Can the Chevrolet Colorado ZR2 Conquer the Big City?


We've taken multiple in-depth looks at the new 2018 Chevrolet Colorado ZR2 — , , and even as a daily driver. When we were given the chance to drive one here in Chicago — home of — we leapt at the opportunity.

Chicago isn't exactly a friendly place for pickup trucks: Not only are the laws regarding trucks restrictive, but the streets can be narrow and the best parking options are often parallel parking on the street or using a parking garage. Those latter two situations can be nonissues of course, but not every available parallel parking spot is big enough for a pickup, and not every garage provides enough clearance or parking spot width.

How did the Colorado ZR2 fare in the Windy City? Remarkably well, thankfully. The off-road suspension ate up potholes without issue and even required some mental reminders to slow down for speed bumps — that's what they're there for, after all — even if the ZR2 would be perfectly happy launching itself over them as if it were an obstacle at an off-road park.

Thanks to the Colorado's overall length, parking didn't cause any real headaches, either. It's still shorter than just about any Silverado 1500, and narrower, as well. While the ZR2 we tested in Chicago came with a standard backup camera, it did lack front or rear parking sensors that we like. These may not be necessary in the world of parking lots, garages and driveways, but in the city, they're especially helpful if you don't want to end up in a stranger's YouTube video.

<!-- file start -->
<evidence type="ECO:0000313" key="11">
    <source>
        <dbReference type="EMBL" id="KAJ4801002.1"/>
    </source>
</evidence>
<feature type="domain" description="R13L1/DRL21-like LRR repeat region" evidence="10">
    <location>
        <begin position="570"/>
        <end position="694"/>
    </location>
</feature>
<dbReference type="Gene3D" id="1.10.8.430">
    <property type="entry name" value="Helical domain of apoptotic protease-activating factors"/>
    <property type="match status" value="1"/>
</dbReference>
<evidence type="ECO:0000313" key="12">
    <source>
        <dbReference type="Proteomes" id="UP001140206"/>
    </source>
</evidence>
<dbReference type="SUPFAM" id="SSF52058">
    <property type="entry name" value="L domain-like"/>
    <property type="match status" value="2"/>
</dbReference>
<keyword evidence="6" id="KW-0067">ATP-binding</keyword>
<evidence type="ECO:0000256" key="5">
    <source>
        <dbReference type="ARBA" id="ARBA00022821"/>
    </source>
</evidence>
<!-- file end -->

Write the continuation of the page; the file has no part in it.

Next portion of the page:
Our test unit was an extended-cab version with the longer 74-inch bed, which provided more than adequate utility for smaller loads — especially when you don't opt for the optional bed-mounted spare tire. The increased load-in height (thanks to the lifted suspension) made it a bit harder to get things into the bed, but that seems like a worthwhile trade-off in our view. (However, it did seem strange that a new extended-cab pickup still offers rear doors that only open 90 degrees.) Finally, in true fashion, one test load outing included 40-pound bags of water-softener salt and a fair amount of flashbacks to . The ZR2 took it all in stride.

Overall, the ZR2 is competent as both a highway daily driver and as a city vehicle. With a price that can push $50,000, that's great news for those who want an off-roader without having to purchase a second vehicle. photos by Christian Lantry



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Road Test Editor Brian Normile joined the automotive industry and in 2013 and became part of the Editorial staff in 2014. Brian spent his childhood devouring every car magazine he got his hands on — not literally, eventually — and now reviews and tests vehicles to help consumers make informed choices. Someday, Brian hopes to learn what to do with his hands when he’s reviewing a car on camera, and to turn his 2021 Hyundai Veloster N into a tribute to the great Renault mid-engine, rear-wheel-drive hatchbacks. He would daily-drive an Alfa Romeo 4C if he could. Email Brian Normile

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